Here, coming to work and doing one’s normal duties becomes a chore. The person may be unsocial, and isolate themselves from fellow team members. They feel emotional exhaustion, and apathy towards the job, which can lead to disregard for safety measures and little to no attention to detail in their work.
Someone who reaches this stage may end up leaving the job completely, if they feel the situation is unsalvageable. To treat someone at this stage, and keep them on your team, it takes real care and understanding of the situation, and serious change to the causes of burnout in the first place.
Chronic or habitual job burnout comes when someone has been at the fourth stage of burnout for some time, without any improvement.
This is a serious condition, with serious consequences for the employee’s mental and physical wellbeing. They’re very likely to be depressed or anxious. They will generally have feelings of low self-esteem, and a negative view of everything around them.
It usually persists into all other aspects of their life, as well, which can affect their happiness and personal relationships outside of work.
When someone reaches the final stage of burnout, there’s very rarely a path back for them. The cynicism about work is so deeply embedded, that the only way to recover is to change jobs. And even then, they may carry this feeling over to a new job.
Likewise, the negative energy of habitual burnout can spread throughout the organization, and become much more than just an issue affecting one single person.
That’s why it’s so important to deal with burnout early, and create an environment that protects employees from progressing this far down the rabbit hole unchecked.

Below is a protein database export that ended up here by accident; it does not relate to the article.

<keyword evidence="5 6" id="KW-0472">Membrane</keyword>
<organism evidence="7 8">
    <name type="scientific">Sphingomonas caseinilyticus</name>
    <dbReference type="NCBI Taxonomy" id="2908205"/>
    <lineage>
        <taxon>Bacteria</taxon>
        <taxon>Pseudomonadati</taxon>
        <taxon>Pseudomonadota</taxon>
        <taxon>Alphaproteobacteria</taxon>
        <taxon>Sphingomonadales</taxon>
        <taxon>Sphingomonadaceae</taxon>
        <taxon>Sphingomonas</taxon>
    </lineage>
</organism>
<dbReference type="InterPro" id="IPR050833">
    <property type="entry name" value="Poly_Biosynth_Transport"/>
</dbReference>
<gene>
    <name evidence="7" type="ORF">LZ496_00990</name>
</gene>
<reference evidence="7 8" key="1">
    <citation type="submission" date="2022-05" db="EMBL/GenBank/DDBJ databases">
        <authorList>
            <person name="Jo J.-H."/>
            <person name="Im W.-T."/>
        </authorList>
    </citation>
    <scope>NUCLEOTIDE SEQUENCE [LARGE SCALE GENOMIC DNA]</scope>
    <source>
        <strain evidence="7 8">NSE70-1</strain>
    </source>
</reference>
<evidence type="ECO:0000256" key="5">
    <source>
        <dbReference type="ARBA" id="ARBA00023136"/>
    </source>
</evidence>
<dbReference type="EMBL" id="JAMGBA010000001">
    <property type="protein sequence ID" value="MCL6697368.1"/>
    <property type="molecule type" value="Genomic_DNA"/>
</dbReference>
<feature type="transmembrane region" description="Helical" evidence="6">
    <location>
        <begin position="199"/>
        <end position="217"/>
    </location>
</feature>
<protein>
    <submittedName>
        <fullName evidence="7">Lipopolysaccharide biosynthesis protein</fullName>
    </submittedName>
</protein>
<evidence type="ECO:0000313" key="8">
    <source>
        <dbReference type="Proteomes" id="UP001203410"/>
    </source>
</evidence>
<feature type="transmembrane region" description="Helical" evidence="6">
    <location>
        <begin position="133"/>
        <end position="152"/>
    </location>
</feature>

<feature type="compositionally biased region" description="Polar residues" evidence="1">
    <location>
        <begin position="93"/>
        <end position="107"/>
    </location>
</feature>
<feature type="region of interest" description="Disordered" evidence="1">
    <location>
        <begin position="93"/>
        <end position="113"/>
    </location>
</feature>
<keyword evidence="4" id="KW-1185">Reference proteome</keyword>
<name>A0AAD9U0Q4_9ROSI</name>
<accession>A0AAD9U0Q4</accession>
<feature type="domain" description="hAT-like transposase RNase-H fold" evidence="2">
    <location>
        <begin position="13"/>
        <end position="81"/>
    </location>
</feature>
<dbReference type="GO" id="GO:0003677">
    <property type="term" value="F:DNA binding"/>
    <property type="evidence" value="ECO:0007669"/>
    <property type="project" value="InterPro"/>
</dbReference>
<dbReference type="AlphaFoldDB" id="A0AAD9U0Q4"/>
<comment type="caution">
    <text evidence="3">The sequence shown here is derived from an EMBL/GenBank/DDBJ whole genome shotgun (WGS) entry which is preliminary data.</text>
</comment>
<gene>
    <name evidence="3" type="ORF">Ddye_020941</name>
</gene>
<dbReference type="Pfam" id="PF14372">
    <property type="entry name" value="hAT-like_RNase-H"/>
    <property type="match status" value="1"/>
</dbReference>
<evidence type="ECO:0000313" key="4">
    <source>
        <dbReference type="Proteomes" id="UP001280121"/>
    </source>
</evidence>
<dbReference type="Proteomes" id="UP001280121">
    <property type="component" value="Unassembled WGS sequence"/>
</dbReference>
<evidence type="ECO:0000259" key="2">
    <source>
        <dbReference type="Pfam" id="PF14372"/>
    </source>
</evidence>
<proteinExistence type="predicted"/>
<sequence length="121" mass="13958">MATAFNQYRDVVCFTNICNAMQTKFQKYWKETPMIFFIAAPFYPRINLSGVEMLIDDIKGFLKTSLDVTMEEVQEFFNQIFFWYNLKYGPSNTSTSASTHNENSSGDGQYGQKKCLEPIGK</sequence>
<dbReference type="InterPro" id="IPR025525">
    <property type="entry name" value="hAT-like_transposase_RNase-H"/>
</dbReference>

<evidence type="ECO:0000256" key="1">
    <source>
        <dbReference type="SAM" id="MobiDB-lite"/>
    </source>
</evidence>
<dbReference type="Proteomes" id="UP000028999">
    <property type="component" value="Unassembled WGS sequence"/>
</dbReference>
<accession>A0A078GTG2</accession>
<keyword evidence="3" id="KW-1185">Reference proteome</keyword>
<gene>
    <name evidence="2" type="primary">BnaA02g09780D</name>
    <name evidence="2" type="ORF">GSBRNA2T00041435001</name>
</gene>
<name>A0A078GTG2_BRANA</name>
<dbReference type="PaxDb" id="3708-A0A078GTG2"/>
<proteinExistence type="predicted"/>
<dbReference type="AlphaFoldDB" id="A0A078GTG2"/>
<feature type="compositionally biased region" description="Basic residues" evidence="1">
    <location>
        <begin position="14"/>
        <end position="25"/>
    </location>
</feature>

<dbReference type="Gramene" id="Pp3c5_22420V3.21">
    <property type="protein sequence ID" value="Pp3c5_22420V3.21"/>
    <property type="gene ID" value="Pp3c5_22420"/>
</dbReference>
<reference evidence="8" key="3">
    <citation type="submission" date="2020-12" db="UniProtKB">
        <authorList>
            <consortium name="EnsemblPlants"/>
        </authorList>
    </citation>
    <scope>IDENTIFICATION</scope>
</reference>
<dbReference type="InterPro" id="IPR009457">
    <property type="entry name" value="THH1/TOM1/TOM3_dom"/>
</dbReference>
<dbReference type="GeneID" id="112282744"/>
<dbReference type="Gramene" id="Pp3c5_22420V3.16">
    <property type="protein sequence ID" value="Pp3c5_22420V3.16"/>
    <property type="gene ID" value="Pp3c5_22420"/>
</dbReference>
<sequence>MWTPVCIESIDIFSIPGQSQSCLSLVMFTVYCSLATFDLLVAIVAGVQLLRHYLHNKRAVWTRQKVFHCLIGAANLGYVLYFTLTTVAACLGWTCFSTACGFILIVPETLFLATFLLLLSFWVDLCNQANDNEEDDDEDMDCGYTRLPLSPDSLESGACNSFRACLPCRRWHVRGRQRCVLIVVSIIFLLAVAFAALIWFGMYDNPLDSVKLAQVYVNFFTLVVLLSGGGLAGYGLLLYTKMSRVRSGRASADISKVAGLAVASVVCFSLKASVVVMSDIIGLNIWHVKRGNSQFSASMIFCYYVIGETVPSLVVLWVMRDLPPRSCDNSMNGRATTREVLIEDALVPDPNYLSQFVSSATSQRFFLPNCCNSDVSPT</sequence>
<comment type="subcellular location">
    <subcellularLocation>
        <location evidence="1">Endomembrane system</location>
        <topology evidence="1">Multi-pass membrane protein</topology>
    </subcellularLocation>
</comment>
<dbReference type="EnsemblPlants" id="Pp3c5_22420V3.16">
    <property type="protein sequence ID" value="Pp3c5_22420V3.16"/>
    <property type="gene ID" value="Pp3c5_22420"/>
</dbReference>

The first step of preventing burnout is noticing it. That means looking out for common stress symptoms and signs that someone may already be burned out, or is progressing along these 5 stages of burnout.
Common symptoms include:
It can also lead to physical health symptoms, including:
Often someone advancing through the stages of burnout will show an increasing pattern of absenteeism, which could be related to a lack of motivation to come to work, or health problems like those above.
Preventing burnout from occurring – or from progressing past its early stages – is much more reliable than treating burnout that’s already gone too far.
In the worst case, try to identify when people are falling into the 2nd or 3rd phases. But ideally, you’ll create a system to stop people from advancing this far in the first place.
You can help prevent burnout by managing employees’ workload, and avoiding putting them under undue stress or stacking too many responsibilities on their plate.
Striving for productivity is fine, but not when it goes too far.
You’ll also want to work on building a positive, inclusive and safe working environment. Workplace dysfunction, office politics, bullying and a general air of negativity at work all lead to higher rates of burnout.
Also focus on offering employee benefits targeted towards health (particularly mental health) and wellness. In particular, offer enough sick leave and vacation time. Many people end up burned out from working too long without a rest, and a chance to switch off.
While many companies see paid time off as a negative thing, regular breaks help employees de-stress, and come back to work more productive and with a positive attitude.
This not only means you get more from the employee in the long run, but it also rubs off on the rest of the team, helping prevent other people from slipping into a state of burnout.
We created Flamingo to help modern teams be happier, healthier, and prevent burnout among their staff.
Flamingo is a vacation tracker for Slack. It gives you an efficient and pain-free way to request and approve time off, making it easier for employees to take the regular breaks they need to stay healthy.
Oftentimes, employees know they need a break, but the friction of having to ask a manager face-to-face, or via email or private message, is too much. Flamingo makes the process easy and stress-free.
The reporting features of Flamingo help managers identify which employees have gone too long without taking time off, and may be at more risk of burning out. You can pull up any team member’s leave history in just a few clicks, and follow up with these people to encourage them to take a few days off.
Modern teams need to be aware of burnout, and understand the positive effect that regular vacations, or simply a day off here and there, can have in preventing burnout.
That’s our goal – to help your team stay happy, healthy and productive.
Flamingo makes managing your team’s paid time off a breeze.